Discussion dans 'Discussions Générales' créé par Lotus, 16 Oct 2015.

  1. Lotus

    Lotus Membre

    The current emphasis in the debate on electoral reform centres on the introduction of a mixed system of First Past The Post (FPTP) and Proportional Representation (PR), and the abolition of the Best Loser System (BLS).

    However, such a system may invariably lead to perpetual political instability in such a small country as ours. Most probably the legislature will be at the mercy of a handful of elected members, easily tempted to change the balance of power, irrespective of the results of a general election.

    The situation at the level of the Regional Assembly in Rodrigues, since it was granted autonomy, is a case in point, not to mention Israel and Italy on the international scene, where it becomes almost impossible to form a stable government. Even the two major parties in Germany in the 1980’s and 1990’s (then West Germany) depended on the whims and caprices of a small third party (Free Democrats).

    More importantly, Professor Guy CARCASSONNE summed up the main objections to a mixed system being applied in Mauritius in his “RAPPORT A MONSIEUR LE PREMIER MINISTRE SUR LA REFORME ELECTORALE”, submitted in December 2011.

    Therein, he stated: “Surtout, le second défaut est que ce système mixte ne nous semble pas correspondre au besoin réel. Ce type de scrutin mixte, en effet, qui fonctionne par exemple en Allemagne, présente des avantages notables lorsque les sièges pourvus à la représentation proportionnelle permettent au spectre politique de respirer, à de nouvelles forces ou de nouveaux partis de voir le jour. En revanche, lorsque la probabilité semble élevée, ce qui nous semble être le cas de l’Ile Maurice, que l’essentiel de ces sièges proportionnels reviennent, en fait, aux principaux partis déjà gratifiés par le scrutin majoritaire, la mixité du régime perd l’essentiel de son intérêt. Offrir davantage de députés aux deux principaux partis ne nous apparaîtrait pas comme un progrès significatif et fécond.”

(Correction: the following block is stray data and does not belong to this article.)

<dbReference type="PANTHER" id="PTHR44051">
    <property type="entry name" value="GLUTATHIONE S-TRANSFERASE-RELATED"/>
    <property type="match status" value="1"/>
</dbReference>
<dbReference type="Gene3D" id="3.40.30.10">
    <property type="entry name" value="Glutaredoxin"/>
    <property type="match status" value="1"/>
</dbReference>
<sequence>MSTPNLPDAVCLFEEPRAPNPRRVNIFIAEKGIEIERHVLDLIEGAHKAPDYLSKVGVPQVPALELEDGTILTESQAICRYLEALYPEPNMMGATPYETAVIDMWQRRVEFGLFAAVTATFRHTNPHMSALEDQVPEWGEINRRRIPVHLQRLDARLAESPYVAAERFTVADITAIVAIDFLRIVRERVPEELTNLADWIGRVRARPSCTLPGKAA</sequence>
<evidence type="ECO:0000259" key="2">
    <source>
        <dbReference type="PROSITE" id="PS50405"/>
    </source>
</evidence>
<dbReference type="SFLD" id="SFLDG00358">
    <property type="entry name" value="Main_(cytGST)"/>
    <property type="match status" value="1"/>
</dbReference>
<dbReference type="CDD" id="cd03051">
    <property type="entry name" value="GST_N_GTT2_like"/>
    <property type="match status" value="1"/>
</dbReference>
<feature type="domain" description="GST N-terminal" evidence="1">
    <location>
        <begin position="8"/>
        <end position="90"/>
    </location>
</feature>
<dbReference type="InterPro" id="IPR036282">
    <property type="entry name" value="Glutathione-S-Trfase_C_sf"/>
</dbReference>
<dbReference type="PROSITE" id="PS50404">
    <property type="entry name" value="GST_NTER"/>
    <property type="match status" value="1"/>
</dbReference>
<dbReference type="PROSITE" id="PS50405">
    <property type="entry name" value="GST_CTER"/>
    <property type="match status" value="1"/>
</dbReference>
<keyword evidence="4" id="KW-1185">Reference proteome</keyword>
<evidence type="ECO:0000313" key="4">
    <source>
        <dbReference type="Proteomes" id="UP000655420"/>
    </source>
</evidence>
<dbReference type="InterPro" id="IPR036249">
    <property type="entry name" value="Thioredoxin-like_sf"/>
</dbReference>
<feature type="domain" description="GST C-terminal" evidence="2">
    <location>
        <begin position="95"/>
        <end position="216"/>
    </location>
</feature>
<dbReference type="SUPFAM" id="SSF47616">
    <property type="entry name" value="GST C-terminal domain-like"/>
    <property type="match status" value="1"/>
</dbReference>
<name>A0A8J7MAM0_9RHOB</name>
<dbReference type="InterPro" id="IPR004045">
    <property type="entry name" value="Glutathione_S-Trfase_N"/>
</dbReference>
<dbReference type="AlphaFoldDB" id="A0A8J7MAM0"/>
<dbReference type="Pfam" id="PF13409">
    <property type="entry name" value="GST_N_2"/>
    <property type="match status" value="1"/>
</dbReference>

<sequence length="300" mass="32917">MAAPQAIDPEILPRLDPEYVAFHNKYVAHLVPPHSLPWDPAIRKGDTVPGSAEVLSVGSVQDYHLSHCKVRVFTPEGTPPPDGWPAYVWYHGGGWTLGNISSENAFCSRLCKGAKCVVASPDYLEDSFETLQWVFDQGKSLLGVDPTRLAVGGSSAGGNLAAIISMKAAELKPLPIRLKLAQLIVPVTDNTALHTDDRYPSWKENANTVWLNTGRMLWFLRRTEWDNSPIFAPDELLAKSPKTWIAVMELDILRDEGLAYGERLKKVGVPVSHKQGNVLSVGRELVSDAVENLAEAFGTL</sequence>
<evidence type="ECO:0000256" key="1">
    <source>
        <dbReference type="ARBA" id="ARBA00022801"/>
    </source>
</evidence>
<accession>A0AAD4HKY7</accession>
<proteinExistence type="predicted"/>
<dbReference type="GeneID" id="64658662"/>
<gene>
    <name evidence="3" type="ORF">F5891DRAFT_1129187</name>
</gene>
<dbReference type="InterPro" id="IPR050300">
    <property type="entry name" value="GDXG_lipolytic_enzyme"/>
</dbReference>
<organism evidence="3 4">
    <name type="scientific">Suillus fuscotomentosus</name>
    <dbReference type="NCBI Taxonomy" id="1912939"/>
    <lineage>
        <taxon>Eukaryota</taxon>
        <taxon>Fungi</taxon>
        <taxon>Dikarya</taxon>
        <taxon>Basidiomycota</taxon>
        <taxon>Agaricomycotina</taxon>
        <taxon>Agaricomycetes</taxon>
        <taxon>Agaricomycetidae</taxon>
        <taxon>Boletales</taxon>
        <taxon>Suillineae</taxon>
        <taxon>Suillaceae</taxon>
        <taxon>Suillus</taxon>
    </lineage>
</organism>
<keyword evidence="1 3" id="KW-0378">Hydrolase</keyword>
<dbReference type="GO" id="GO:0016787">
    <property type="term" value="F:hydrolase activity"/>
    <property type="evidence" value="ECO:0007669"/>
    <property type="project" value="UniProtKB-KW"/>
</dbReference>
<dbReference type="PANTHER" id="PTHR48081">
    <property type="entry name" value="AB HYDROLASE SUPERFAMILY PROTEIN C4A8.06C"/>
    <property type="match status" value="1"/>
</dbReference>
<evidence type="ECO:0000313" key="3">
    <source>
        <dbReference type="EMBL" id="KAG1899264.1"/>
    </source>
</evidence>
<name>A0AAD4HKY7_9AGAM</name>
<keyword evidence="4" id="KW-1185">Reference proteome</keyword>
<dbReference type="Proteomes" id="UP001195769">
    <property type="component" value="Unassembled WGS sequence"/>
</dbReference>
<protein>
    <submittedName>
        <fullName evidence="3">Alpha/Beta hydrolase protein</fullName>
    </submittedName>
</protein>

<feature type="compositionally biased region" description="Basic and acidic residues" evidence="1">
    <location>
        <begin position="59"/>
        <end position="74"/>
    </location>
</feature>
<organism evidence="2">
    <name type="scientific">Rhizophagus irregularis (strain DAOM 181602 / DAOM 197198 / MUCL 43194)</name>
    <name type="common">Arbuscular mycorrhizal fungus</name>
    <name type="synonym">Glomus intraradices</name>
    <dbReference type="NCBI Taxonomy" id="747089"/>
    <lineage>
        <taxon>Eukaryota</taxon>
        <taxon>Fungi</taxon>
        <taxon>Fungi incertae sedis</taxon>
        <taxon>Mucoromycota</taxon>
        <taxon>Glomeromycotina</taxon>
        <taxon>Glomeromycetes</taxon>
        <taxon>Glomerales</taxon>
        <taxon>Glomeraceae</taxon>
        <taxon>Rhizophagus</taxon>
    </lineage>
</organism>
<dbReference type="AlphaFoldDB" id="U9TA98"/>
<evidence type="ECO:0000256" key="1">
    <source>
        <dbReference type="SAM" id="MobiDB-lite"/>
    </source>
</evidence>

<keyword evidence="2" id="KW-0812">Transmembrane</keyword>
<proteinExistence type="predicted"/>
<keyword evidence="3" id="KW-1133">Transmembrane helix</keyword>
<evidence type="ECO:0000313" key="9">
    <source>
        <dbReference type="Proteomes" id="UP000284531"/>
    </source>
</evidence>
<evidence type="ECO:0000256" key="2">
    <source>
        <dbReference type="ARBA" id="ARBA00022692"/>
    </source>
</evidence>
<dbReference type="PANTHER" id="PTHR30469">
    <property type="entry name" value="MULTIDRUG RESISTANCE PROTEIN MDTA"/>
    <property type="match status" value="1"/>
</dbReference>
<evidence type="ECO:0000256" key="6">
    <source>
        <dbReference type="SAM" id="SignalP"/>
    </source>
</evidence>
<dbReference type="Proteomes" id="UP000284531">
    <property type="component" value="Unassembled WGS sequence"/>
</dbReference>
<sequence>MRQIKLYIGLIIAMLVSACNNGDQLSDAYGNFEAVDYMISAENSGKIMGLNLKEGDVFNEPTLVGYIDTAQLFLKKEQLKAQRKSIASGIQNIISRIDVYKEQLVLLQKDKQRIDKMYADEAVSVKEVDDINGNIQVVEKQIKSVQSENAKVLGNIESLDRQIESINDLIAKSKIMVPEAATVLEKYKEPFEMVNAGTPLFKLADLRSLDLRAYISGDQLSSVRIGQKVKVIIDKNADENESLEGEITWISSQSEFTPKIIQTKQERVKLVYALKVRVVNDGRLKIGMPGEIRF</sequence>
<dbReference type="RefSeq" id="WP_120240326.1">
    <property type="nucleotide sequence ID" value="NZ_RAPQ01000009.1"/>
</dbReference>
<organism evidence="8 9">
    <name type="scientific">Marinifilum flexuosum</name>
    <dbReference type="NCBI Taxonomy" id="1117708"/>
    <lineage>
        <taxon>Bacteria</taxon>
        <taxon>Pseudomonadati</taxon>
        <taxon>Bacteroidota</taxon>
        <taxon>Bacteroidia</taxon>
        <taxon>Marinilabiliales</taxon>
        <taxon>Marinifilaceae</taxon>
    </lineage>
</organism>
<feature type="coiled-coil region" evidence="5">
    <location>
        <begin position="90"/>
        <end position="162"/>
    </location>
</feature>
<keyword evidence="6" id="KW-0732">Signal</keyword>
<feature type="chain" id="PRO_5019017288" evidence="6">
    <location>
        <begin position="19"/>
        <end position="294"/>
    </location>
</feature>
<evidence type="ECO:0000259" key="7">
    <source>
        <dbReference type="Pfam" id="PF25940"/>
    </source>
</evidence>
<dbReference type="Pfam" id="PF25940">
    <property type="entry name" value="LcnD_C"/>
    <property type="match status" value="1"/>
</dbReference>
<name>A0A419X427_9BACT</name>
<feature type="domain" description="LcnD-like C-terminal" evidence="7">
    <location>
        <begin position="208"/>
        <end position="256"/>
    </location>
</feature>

Furthermore: “L’autre inconvénient est que le système […] crée deux types de députés : les députés de circonscription et les députés de liste électorale, ces derniers n’ayant aucune responsabilité vis-à-vis des circonscriptions. Cette séparation pourrait créer une différence de statut entre les deux types de députés, ce qui risquerait d’entrainer des conflits inutiles dans un pays aussi petit que l’île Maurice.”

    Mauritius has experienced two absolute (60-0) majority results in recent history, as well two other elections resulting in the winning side obtaining a three-quarters majority (57-3 and 54-6). While the first 60-0 in 1982 could be considered a major surprise to the electorate, the same voting public could not plead ignorance in the case of the other three landslides, even more so since three of those four elections resulted in the victory of the opposition. It is to be noted, furthermore, that three out of those four winning alliances broke up mid-term, but were still able to complete the majority of the term of office due in part to the FPTP system.